The Internet has also changed the context in which exhibitions are made. The documentation of an exhibition or an artistic exchange within a space (private, off-space, pop-up or institutional) now serves the long-term validation of an artist/curator or project. Images have in some cases circumvented attending the actual event, artist studio or fair. In 2014 Artsy partnered with Art Brussels inviting exhibitors to simultaneously show and sell work at the fair to viewers online. SAATCHI Online receives an estimated 73 000 hits per day, suggesting that both art collectors and amateur art lovers are interested in viewing work from the comfort of their own home.[1] Their page entitled “One to Watch” has become a tool for many international curators who use it to source (questionably) “assured” new talent. The Internet has also allowed a range of institutions to reach wider audiences then ever before: The Louvre’s collection is online for those unable to travel to Paris, “BP Spotlights” on both Tate’s collections and installation shots from White Cube and community galleries around the world bring artists directly into people’s homes, where they post, friend and share work, thereby enforcing its recognition as art and its value within their social networks.  

Duchamp's ready-mades certainly introduced the everyday into the art world, however, the Internet has increased the worth of peer validation, thereby increasing the potential for anyone or anything to be recognized as art. Paul O’Neill argues, curating, “by the 1980’s… had been established as an entity of critical reflection in its own right,”[2] capable of determining the canonical importance of a work. The question is: has the potential for exposure regardless of curatorial attention diminished the necessity of having its validation? The answer depends on the interests of the viewer. If the viewers expectations are market or academically driven, certainly there is an argument for the curator’s continued importance as a validator.  

Artists at every stage of recognition are not asking themselves if they should engage online, but rather to what extent they should utilize the web, as audiences have become the linchpin to art’s autonomy from the institution. Likewise, their attendance has become the bar by which the success of curators is institutionally measured. However, as artists propel away from representational art, the act of exchanging an object (physical or digital) between an artist and a curator or institution (online or otherwise) remains where its “official” transformation into art is recognized. This is perhaps why sites like SAATCHI Online and Artsy find themselves incorporated into the system of middlemen inherent to the art world, rather than as tools of validation.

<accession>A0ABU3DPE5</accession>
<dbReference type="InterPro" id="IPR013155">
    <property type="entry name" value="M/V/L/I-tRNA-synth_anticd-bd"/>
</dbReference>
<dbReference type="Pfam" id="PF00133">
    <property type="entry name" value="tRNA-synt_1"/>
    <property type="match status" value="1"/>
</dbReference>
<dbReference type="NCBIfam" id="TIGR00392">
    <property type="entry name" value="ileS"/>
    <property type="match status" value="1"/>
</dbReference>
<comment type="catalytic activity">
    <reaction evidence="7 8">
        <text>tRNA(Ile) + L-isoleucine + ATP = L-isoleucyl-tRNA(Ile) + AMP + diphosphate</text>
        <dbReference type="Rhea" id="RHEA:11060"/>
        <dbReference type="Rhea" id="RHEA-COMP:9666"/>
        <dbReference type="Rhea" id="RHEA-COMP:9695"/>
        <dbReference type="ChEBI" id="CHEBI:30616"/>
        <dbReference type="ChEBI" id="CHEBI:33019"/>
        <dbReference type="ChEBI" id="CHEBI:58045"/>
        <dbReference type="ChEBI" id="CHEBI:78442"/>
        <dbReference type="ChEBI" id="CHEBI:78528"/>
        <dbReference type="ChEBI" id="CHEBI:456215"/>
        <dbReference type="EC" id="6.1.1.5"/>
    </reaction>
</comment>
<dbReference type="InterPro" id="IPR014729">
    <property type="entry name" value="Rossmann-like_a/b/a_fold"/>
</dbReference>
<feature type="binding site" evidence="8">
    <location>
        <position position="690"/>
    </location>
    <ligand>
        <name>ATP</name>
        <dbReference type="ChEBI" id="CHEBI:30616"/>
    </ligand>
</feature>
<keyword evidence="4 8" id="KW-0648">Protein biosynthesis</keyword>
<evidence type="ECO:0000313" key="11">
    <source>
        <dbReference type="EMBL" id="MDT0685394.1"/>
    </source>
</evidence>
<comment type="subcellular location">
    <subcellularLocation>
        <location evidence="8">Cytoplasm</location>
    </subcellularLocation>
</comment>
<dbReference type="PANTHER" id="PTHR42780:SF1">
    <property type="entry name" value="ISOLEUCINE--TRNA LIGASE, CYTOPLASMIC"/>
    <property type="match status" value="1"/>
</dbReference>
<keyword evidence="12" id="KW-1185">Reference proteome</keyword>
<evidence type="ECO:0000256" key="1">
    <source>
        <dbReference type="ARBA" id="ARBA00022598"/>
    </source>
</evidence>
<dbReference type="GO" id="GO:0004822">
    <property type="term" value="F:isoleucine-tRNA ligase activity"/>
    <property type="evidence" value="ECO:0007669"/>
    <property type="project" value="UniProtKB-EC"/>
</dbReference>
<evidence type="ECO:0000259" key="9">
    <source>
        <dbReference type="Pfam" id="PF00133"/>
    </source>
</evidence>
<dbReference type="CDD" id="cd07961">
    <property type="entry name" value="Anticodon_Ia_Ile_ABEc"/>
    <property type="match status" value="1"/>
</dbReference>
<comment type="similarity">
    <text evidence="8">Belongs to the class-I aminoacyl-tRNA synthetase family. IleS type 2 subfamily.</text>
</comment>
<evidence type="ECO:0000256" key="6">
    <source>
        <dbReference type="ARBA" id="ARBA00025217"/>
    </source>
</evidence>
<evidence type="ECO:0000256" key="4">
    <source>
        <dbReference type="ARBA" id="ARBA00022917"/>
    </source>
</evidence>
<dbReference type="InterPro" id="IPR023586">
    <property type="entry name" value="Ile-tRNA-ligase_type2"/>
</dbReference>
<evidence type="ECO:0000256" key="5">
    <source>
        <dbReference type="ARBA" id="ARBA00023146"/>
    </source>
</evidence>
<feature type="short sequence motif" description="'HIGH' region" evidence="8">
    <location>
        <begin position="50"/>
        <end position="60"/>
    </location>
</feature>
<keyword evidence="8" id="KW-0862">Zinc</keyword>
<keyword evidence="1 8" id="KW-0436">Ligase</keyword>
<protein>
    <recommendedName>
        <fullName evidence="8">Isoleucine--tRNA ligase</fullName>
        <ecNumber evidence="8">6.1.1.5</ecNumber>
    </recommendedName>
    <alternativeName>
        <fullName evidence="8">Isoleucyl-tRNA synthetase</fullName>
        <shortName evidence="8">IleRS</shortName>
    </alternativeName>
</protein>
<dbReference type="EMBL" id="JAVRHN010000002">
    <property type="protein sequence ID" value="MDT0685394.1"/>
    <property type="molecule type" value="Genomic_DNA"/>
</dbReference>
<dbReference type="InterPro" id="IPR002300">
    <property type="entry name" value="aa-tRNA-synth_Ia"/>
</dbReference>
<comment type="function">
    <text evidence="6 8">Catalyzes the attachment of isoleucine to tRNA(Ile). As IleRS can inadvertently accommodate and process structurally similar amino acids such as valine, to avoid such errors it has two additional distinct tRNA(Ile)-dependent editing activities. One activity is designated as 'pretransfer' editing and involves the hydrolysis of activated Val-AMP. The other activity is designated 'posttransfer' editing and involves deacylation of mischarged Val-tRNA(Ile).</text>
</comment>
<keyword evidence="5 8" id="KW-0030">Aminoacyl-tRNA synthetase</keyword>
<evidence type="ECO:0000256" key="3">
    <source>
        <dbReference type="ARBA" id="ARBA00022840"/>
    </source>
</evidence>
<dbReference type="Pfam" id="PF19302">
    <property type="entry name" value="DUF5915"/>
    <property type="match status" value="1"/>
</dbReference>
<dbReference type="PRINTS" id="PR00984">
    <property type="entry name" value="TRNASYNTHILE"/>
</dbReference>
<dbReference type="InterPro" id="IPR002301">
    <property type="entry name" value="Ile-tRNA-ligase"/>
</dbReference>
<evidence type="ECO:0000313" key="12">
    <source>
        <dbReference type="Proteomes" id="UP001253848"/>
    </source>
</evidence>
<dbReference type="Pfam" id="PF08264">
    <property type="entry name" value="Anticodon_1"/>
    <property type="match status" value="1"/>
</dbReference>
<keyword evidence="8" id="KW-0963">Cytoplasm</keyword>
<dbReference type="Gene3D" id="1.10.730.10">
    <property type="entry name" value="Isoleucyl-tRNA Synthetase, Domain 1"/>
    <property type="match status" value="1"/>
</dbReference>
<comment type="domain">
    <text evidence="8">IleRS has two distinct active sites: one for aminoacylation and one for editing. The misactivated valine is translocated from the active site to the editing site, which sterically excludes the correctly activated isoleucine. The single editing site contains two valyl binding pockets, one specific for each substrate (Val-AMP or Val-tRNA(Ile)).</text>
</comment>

Artists’ autonomy from the institution is tied to the autonomy of information online and available to audiences. When faced with art a viewer may reach into their pocket and use the technology available to them to interact, interpret and record art in whatever capacity suits them. This enables them as tastemakers, and empowers their collaboration in the artistic process, confusing authorship and displacing some of the validating power held by curators and institutions. Artists actually began exploring the impact of audience-controlled interaction with art long before the invention of the Internet. In 1924 Frederick Kiesler created the “International Exhibition of New Theatre Technique”[3] which used a series of T and L-shaped brackets to support a system of cantilevers that allowed the viewer to adjust paintings according to their own height. Roy Ascott believed that cybernetics created a continuum between audience and art in a mutually supportive system of communication. He saw this continuum as the way through institutional barriers between audiences and artists.

As audiences have moved online, so has art. This shift to virtual spaces coincides with the proliferation of apartment galleries, off-spaces and pop-up exhibitions, largely a response to the overhead expense of running a gallery. The potential for contemporary artists to create entirely outside of the institution is not inevitable, it is ongoing. Artistic autonomy is the result of the availability of technology, the freedom of information and platforms for limitless social engagement. Our acceptance of holistic culture, and collaborative forms of knowledge production has allowed art to explore autonomy from even the artist.

- Ashlee Conery. Published 11.14 in KAPSULA Magazine. Toronto, Ontario

 

[1] “Wikipedia, Saatchi Gallery”. Website last updated November 2013: en.wikipedia.org/wiki/Saatchi_Gallery#Saatchi_Online

[2] Paul O’Neill, The Culture of Curating and the Curating of Culture(s), (Cambridge: MIT Press, 2012), 5

[3] Paul O’Neill, The Culture of Curating and the Curating of Culture(s), (Cambridge: MIT Press, 2012), 11